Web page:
Avi Shetty said “We went from 128 to 144 and we are going to go scale up in future. That also coincides with die size – basically the NAND die is growing.” That causes him potential problems in space-limited client systems.
PCIe 4 and 5 and CXL
Solidigm will roll out PCIe 4 to all of its enterprise SDS this year, probably by the mid-point. Avi Shetty said “We have products from the SK side addressing the Gen 4 market today, which is coming top to bottom … going into performance segment, then into mainstream, and then eventually into full value.”
Avi Shetty said that moving to PCIe 4 on the client side would mean a cost increase – “A non-media BOM (Bill of Materials) increase.”
“But we expect innovations in other areas, to introduce Gen 4 to the majority of the customers. For example, to effectively produce a Gen 4 SSD at equivalent or pretty close pricing as Gen 3 … we need to invest in DRAM-less. You will see innovation on our end to effectively give more performance to the end user at the same system price points. So you’ll see all of those showing up in our roadmaps in future.”
Avi Shetty said that on the client side it wasn’t just a case of adding PCIe 4 connectivity to the drives. The overall platform adoption of PCIe 4 drives, such as M.2 form factor drives, has to be considered. That means being DRAM-less, connectivity bandwidth and thermal management, where desktops have more scope for cooling than notebooks, and so tend to get things like PCIe 4 before notebook products.
B&F: “Do you have plans for PCI Gen 5?”
Greg Matson: “Absolutely. And we’re aligning our Gen 5 timing with when we see a broad adoption of Gen 5. Just to give you a little bit of flavour, a lot of our top 10 cloud service providers are just getting to Gen 4 this year, and some not even until 2023. And we see the bulk of the market [and] it’s in that transition from Gen 3 to Gen 4. And then we think that the Gen 5 timeframe will start in 2023 and ramp even more heavily in 2024 from a customer adoption perspective. Our products are right in line with that timeframe.”
Solidigm is investigating client PCIe 5 use but wide industry ecosystem co-operation will be needed to cope with things like PCIe 5 drive thermal, power and bandwidth management. PCIe 5 could be used to halve the equivalent PCIe 4 system’s lane count, from four to two, say, offer the same performance and also free up PCIe slots for other peripherals.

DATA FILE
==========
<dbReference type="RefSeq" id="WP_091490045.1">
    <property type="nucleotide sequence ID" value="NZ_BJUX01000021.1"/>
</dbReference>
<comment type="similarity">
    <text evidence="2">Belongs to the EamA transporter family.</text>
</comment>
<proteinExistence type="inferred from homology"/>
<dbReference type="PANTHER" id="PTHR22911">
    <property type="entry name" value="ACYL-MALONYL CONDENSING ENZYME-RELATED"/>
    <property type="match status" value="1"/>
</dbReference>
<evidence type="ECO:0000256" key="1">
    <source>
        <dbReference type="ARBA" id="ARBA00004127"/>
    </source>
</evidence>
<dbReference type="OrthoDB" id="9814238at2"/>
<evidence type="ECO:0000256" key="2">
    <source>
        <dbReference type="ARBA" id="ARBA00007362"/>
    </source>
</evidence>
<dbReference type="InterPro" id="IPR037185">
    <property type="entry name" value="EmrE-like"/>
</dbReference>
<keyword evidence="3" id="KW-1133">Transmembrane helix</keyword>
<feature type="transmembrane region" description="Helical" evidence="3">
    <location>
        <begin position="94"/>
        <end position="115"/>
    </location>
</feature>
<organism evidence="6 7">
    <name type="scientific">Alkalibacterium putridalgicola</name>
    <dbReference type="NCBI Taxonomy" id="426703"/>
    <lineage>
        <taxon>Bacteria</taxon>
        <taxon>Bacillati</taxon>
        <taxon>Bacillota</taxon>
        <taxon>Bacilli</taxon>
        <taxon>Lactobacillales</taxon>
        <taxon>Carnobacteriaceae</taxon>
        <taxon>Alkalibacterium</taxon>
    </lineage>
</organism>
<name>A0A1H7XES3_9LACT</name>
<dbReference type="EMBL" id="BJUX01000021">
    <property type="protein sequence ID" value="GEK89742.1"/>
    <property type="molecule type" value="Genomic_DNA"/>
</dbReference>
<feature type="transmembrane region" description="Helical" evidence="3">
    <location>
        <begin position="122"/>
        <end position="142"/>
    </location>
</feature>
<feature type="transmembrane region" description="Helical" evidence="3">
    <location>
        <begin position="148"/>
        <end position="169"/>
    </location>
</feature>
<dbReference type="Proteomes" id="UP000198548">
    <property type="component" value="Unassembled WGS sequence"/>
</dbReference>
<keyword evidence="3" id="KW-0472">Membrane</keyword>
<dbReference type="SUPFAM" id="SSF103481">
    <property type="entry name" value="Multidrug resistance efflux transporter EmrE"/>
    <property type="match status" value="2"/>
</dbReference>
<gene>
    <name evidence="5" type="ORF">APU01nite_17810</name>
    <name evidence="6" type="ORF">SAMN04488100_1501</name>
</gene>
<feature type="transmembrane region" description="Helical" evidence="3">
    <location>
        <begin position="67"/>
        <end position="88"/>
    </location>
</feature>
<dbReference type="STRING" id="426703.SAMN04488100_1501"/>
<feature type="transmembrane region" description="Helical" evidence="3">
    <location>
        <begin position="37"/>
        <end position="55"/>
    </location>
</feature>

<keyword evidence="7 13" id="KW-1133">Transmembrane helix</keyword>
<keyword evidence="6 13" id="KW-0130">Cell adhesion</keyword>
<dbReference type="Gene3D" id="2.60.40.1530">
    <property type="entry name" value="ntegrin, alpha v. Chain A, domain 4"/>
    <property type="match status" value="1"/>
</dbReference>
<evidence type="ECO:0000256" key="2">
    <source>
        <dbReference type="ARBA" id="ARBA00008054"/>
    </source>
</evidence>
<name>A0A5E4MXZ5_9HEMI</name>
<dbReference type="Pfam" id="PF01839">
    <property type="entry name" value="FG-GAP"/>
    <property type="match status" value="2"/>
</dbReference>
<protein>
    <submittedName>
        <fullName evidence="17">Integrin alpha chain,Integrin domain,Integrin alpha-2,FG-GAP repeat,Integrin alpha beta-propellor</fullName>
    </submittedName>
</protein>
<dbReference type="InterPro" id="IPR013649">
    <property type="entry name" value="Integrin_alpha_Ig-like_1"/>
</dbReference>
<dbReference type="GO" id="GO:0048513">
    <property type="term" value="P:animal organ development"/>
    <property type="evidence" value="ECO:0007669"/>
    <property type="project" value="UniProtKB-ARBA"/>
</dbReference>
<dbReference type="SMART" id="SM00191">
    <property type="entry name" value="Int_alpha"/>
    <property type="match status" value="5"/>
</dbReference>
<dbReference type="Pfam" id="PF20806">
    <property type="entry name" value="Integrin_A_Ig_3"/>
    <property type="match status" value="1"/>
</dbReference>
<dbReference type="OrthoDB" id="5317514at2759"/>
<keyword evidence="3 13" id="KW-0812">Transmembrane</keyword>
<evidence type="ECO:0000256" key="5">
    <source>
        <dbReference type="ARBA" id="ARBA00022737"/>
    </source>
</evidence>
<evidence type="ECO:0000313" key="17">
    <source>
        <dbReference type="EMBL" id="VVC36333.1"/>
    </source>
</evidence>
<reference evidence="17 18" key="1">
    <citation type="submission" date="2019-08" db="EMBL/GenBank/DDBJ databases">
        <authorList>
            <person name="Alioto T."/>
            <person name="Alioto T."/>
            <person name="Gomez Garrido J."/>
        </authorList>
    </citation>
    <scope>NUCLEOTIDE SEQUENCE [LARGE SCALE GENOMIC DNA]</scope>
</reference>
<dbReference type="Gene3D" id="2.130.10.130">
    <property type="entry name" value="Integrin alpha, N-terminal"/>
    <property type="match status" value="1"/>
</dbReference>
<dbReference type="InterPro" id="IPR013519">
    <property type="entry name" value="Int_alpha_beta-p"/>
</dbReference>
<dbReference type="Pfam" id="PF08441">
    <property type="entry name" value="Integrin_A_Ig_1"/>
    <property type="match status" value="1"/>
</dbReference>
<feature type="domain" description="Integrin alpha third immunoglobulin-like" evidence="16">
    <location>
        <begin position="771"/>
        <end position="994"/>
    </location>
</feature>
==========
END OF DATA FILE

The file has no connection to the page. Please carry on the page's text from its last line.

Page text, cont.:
And any plans for CXL?
Greg Matson: “From a Solidigm perspective, we are not developing any CXL products right now … the SK Hynix side of the DRAM side of the house … probably have some plans but [we’re] not up to speed on those plans.”
Any plans for EDSFF, the new ruler-format drive form factors?
Matson is sentimental. “My team actually invented EDSFF and launched the first one in 2017. So we love EDSFF, because it’s our little baby. … We see pretty broad adoption happening. It’s been a slow to come out. E1.Ss are coming out as the emerging agenda, especially at the US cloud service providers. There we see the E3.S starting to come out in the PCIe 5 timeframe, very late this year and 2023. We’re very committed to that form factor.”
Matson thinks it will become “the state of the art for datacentre.”
Shetty’s attitude was quite different. The M.2 form factor is a fact of life in client systems. The E1 form factors are too thick, in Z-height sense, for laptops. ”If you’re asking EDSFF form factor and notebook, no way.
“My honest recommendation [is it] will be very limited to a very niche – maybe a workstation – kind of segment, which wants that form factor for a certain use case.”
Storage Class Memory
B&F: “Will Solidigm develop its own storage class memory technology?”
Matson: “We’ve been looking at it.” Optane (3D XPoint) “is still the only true storage class memory that’s ever been launched. Everyone else is doing NAND-based products. Yes, we are. We are strongly and carefully looking at the NAND-based versions of those products.”
We got specific. “Would you be looking at introducing specific product to compete with Samsung’s Z-SSD or the Kioxia equivalent?”
Matson did not get more specific. “I can say we’re looking at it and I can’t comment on product with future product plans. But of course, we’re looking at external customers. Our customers want us to serve all the [market] segments.”
No immediate plans then. But Solidigm products to compete with the Samsung and Kioxia Z-SDD-type technology could be coming in the future.
It’s possible that Solidigm, in its Intel NAND and SSD business unit period, was held back by its parent. Could we be seeing the start of a rejuvenation, with this billion dollar startup, freed of intel shackles, finding its wings and starting to fly? It’s a nice idea. Let’s hope it has substance.